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What’s the point of all this technology if you don’t really use it?

That is the question a lot of IT vendors need to ask themselves in relation
to the myriad social networking sites that customers often use to offer
feedback.

While many customers are vocal about technology they like and don’t like by
posting their thoughts on the Web, it seems vendors aren’t really paying
attention. At least that is the evidence from a new study by the Chief
Marketing Officer Council, an organization that caters to marketing executives.

The study, based on a survey of senior marketing professionals, found that
only 16 percent of participants monitor online message boards and social Web
sites to collect feedback from customers.

If you don’t think that’s bad enough, consider this: The study also found
that only 23 percent of participants track or measure customer feedback
e-mails.

Take a moment to process that. What it means is that a whopping 77 percent
of e-mails containing customer feedback are ignored.

You have to wonder if that’s where it stops. You have to wonder if those
little prompts that pop up on your screen when an application suddenly fails do
any good. The prompts ask you for permission to report the problem to the
software vendor, but if they are being handled the same way as most customer
feedback e-mails, they are ending up in the trash.

The CMO Council conducted the survey to
raise the awareness on customer feedback, according to Donovan Neale-May, the
organization’s executive director. In what is probably the understatement of
the year, Neale-May says that based on the council’s findings, companies are
not doing a very good job of collecting feedback and using it to refine their
marketing messages.

“Most companies are not utilizing what is in effect free intelligence,” he
says.

Think about that. Companies spend millions of dollars on focus groups,
events and myriad marketing schemes to refine messaging, but they ignore easily
available information that is free of charge
.

It’s not just negligent, it’s potentially dangerous.

Online message boards and social networking sites could heat up overnight
about a particular customer service problem, but the company at the center of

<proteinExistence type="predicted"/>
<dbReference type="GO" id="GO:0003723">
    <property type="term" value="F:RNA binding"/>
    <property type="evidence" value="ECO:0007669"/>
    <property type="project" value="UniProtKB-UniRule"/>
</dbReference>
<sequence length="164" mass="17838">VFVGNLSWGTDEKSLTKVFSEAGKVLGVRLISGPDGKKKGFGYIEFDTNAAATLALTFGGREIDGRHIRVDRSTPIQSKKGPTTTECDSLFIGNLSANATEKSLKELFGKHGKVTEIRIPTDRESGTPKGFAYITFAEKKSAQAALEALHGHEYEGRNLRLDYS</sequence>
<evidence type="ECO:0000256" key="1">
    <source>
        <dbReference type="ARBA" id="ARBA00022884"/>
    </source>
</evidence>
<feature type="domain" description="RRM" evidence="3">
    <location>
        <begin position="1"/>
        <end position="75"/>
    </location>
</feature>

the issue may miss it altogether because no one in the organization is paying
attention. So a problem that could quickly be addressed may instead linger and
lead to loss of business.

It’s no wonder that only one-third of participants in the CMO
Council study rated highly their companies’ abilities to handle and resolve
complaints.

Interestingly enough, Neale-May says one of the IT companies that seems to
be doing a pretty good job of this is Dell. Having suffered its fair share of
customer service complaints some years back, Dell now has a comprehensive
social networking site that encourages customer feedback, Neale-May says. The
evidence is in Dell’s current marketing and advertising campaigns, which
are positioning the vendor’s products as a solution to customer pain points
,
he says.

As any successful IT solution provider will tell you, addressing pain points
is one of the most effective ways to get a customer’s attention.

It seems that more companies need to understand that listening to customers
is critical, as is incorporating customer feedback into how they position
themselves and their products. It’s a challenge, no doubt, especially as
companies try to contain costs by laying off scores of workers.

But it’s a necessity. The CMO Council
recommends tying executive and employee compensation to customer loyalty and
satisfaction. Microsoft, for instance, is already measuring partner performance
and tying rewards to end-user satisfaction with their solution providers.

And, you know, that’s a pretty good idea. Such a move would ensure that
someone is listening.

Pedro Pereira is a contributing editor for Channel Insider.